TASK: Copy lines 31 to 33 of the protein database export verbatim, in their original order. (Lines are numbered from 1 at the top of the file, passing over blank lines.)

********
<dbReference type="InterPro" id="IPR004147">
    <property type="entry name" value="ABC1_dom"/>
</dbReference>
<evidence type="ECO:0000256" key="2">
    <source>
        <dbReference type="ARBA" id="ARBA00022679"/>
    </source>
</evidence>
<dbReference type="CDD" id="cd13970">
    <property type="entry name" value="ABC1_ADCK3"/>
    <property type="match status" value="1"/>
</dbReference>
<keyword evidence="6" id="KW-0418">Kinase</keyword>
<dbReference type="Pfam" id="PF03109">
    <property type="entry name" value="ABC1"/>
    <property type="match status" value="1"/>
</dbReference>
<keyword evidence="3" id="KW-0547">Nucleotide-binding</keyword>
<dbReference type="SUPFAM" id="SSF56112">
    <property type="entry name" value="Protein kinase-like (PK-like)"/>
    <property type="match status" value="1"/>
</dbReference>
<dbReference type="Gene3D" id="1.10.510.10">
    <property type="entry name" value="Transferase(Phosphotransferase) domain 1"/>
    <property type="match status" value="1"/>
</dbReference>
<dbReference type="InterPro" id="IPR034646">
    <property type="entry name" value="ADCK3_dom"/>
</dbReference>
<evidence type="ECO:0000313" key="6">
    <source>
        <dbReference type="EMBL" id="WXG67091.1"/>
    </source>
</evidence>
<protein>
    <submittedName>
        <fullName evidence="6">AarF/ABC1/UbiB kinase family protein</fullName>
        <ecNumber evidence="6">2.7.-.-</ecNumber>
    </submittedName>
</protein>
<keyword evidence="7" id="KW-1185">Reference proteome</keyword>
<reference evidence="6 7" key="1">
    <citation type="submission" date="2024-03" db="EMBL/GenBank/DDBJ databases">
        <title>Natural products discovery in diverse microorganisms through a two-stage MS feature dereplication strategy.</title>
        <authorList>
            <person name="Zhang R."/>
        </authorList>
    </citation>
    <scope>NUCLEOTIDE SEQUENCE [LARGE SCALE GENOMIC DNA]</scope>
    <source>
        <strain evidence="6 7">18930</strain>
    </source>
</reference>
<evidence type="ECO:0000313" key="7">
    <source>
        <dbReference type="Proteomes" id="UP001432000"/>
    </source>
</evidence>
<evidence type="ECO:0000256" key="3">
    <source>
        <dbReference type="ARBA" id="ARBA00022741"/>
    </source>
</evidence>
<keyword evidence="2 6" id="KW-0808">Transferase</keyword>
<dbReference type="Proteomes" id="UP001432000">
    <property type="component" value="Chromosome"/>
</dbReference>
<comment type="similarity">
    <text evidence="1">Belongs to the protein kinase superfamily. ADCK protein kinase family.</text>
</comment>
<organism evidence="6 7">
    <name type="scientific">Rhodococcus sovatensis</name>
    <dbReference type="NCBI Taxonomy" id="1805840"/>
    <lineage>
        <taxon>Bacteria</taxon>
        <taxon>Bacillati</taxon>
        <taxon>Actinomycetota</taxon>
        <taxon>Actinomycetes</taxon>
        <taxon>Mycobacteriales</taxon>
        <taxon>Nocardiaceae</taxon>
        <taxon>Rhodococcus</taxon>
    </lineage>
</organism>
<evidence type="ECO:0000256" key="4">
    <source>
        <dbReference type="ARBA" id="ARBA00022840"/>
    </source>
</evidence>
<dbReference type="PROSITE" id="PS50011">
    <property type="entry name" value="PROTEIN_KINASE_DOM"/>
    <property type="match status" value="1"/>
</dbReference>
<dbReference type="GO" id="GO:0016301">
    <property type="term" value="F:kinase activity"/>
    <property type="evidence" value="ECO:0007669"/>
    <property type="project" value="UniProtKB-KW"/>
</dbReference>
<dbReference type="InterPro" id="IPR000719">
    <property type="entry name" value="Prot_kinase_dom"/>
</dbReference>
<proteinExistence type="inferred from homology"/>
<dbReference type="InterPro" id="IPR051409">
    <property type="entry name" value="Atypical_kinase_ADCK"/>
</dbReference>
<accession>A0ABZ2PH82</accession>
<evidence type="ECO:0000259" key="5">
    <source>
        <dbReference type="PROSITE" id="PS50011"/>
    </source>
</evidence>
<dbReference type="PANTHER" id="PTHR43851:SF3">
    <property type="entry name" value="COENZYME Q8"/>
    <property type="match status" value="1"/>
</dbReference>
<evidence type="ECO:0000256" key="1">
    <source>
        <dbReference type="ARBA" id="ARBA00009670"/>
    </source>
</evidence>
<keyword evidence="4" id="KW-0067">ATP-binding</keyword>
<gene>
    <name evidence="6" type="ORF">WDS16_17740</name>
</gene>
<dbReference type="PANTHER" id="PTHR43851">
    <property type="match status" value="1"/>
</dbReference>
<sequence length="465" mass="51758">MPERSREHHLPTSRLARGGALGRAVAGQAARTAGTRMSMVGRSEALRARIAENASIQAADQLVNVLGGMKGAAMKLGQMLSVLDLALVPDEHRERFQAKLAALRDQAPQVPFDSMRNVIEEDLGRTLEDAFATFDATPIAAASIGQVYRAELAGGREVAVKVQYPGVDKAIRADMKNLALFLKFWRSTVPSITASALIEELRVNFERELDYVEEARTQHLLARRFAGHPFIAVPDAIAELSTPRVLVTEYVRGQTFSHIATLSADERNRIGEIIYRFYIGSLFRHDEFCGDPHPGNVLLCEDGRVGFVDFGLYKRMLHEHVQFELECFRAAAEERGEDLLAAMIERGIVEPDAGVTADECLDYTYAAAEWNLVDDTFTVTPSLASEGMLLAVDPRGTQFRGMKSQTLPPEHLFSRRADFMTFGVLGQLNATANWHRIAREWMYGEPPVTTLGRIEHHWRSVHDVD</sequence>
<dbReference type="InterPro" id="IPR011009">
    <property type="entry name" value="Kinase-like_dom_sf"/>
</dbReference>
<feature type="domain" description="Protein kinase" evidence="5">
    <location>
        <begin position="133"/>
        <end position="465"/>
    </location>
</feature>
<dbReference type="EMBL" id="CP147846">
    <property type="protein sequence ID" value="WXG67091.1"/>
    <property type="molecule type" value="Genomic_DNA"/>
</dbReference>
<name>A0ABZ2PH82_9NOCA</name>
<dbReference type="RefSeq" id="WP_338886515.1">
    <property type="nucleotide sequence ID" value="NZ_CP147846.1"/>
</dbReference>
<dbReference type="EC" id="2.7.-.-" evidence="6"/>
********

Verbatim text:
    <source>
        <dbReference type="EMBL" id="WXG67091.1"/>
    </source>